DIY Lead Keel for a sailboat.

Discussion in 'Boatbuilding' started by Omeron, Feb 5, 2009.

  1. Omeron
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    Omeron Senior Member

    Manufacturing a Lead fin and bulb keel for a sailboat of 35 Ft seems to be one of the most dounting jobs for an amateur builder, as well as one of the most expensive items if built professionally.
    I have long been thinking about a method, which did not need a furnace, and handling of large quantites of heavy molten stuff. And would ask your opinions on its feasibility.
    I guess any keel requires a pattern to begin with.So i would start with that but a half model cut in half along the span of the foil and the bulb.So you need to cast it twice to get the two halves. This ofcourse requires the bulb to be symetrical fore and aft, so that they dont face opposite directions when brought together.
    The pattern is then laid flat in a hole made in the ground and lined by a suitable material such as sand,concrete mixture or else.
    Once you have your mold ready, you have half of your keel with an open surface. This void in the ground is then filled by lead shots, wheel weights or any lead particles which you may have and melted by a propane torch used by roof makers.
    You only need to place a bit of lead in the mold and melt it. As it doesnt need to be forced into any cavity, the gravity will do the work. So add bits and melt, add bits and melt. It can take as many times as you wish to fill it to the surface. You can also place big chunks in the middle, and fill the gaps around it. All you need is a bit of molten surface to stick to the other piece.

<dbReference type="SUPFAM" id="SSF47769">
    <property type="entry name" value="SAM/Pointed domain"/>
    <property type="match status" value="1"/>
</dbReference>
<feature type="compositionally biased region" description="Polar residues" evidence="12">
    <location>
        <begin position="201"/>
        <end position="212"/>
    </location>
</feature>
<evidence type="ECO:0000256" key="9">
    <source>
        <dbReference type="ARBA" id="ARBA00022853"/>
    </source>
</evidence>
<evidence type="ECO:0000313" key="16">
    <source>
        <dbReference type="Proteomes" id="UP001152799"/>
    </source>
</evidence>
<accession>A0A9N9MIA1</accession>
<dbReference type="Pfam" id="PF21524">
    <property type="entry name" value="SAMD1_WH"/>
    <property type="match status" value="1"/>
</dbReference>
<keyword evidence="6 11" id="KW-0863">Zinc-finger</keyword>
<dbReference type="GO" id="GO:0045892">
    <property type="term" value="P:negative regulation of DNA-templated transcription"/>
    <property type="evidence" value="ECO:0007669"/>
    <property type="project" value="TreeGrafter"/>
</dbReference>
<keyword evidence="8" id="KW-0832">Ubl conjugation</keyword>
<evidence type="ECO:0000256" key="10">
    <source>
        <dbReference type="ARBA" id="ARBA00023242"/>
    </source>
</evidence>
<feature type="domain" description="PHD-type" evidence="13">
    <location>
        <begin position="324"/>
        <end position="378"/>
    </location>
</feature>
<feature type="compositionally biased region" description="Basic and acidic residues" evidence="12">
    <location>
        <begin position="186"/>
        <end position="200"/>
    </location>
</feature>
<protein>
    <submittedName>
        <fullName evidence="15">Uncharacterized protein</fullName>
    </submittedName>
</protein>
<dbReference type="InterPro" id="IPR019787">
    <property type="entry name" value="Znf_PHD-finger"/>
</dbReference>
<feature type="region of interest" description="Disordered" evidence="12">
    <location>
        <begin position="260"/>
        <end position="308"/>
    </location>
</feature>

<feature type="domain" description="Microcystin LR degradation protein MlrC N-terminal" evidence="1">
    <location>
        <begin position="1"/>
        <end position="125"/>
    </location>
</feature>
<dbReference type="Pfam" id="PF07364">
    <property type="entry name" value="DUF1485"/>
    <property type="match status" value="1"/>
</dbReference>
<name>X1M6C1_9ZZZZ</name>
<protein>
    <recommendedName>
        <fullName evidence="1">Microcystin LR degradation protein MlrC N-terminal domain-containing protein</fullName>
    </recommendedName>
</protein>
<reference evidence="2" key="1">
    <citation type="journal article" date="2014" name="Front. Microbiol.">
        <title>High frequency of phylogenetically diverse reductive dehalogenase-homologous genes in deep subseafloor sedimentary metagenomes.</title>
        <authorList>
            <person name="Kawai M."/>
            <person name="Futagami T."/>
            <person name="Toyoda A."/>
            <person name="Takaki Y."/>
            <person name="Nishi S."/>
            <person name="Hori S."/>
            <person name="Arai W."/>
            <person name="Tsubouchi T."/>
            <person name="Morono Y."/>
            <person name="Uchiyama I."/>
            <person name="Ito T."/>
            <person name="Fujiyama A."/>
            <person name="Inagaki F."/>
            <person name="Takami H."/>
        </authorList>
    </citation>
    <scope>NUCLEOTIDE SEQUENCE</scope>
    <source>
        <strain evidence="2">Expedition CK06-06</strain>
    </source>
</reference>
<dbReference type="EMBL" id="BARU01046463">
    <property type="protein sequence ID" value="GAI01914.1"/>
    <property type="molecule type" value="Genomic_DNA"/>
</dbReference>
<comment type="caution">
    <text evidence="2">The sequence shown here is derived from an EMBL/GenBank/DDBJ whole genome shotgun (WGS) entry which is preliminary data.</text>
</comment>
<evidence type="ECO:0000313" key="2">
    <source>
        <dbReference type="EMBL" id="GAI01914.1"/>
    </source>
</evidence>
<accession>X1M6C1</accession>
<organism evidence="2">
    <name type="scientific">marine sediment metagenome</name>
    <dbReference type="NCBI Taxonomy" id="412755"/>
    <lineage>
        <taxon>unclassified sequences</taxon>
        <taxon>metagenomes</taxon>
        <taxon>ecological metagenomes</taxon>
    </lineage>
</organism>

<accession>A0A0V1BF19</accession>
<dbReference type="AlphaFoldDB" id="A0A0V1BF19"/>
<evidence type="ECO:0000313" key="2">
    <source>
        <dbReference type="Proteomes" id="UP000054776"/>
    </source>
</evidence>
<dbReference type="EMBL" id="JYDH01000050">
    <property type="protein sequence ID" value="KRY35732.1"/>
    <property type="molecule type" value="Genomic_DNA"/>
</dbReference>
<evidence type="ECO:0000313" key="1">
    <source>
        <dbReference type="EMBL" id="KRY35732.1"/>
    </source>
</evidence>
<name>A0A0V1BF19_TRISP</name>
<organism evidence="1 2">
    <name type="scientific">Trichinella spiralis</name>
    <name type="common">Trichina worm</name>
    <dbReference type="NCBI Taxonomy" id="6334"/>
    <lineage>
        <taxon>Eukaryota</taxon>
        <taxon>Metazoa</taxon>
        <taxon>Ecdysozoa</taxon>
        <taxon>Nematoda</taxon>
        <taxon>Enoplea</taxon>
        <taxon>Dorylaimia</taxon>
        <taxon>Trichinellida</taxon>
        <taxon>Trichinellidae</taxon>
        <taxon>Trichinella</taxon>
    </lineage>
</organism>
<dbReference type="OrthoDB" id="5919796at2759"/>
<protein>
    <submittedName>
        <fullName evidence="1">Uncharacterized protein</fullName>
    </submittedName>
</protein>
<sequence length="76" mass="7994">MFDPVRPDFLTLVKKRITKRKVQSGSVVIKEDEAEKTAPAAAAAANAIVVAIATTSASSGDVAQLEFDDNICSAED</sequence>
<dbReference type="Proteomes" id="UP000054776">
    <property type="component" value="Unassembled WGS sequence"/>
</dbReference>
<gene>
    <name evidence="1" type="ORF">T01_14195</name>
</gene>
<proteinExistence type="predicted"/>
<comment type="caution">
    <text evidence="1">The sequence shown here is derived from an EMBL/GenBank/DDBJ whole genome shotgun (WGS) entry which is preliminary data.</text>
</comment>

No bubbles, no void spaces.
    When nearing the surface, place any steel structures, bolts,what have you and continue encapsulating.
    The two halves can then be ground, faired and bolted together to make the finished keel. Infact you can place round objects wherever you want to create the bolt holes.
    This to me looks like a childs play, and does not require any special tools or skills or create a hazardous, irreversible situation like making a mistake during melting and pouring molten lead.
    What do you think?
     
  2. TeddyDiver
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    TeddyDiver Gollywobbler

  3. Omeron
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    Omeron Senior Member

    Thanks for the link. Very interesting. But this is exactly what i am trying to avoid. Huge quantities of molten lead,a massive furnace, a highly controlled pouring job, etc.
    In the method i described, you dont need any preparation at all. You can spend half an our each day, at your backyard,and build it up gradually.
     
  4. PAR
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    PAR Yacht Designer/Builder

    The lead has to be poured in one, molten shot or you'll have voids, but more importantly you'll have lots of layers of lead that aren't stuck to each other. In other words, melting some lead over cold lead will not create a bond. The net result will be lots of layers of lead, stacked on top of each other.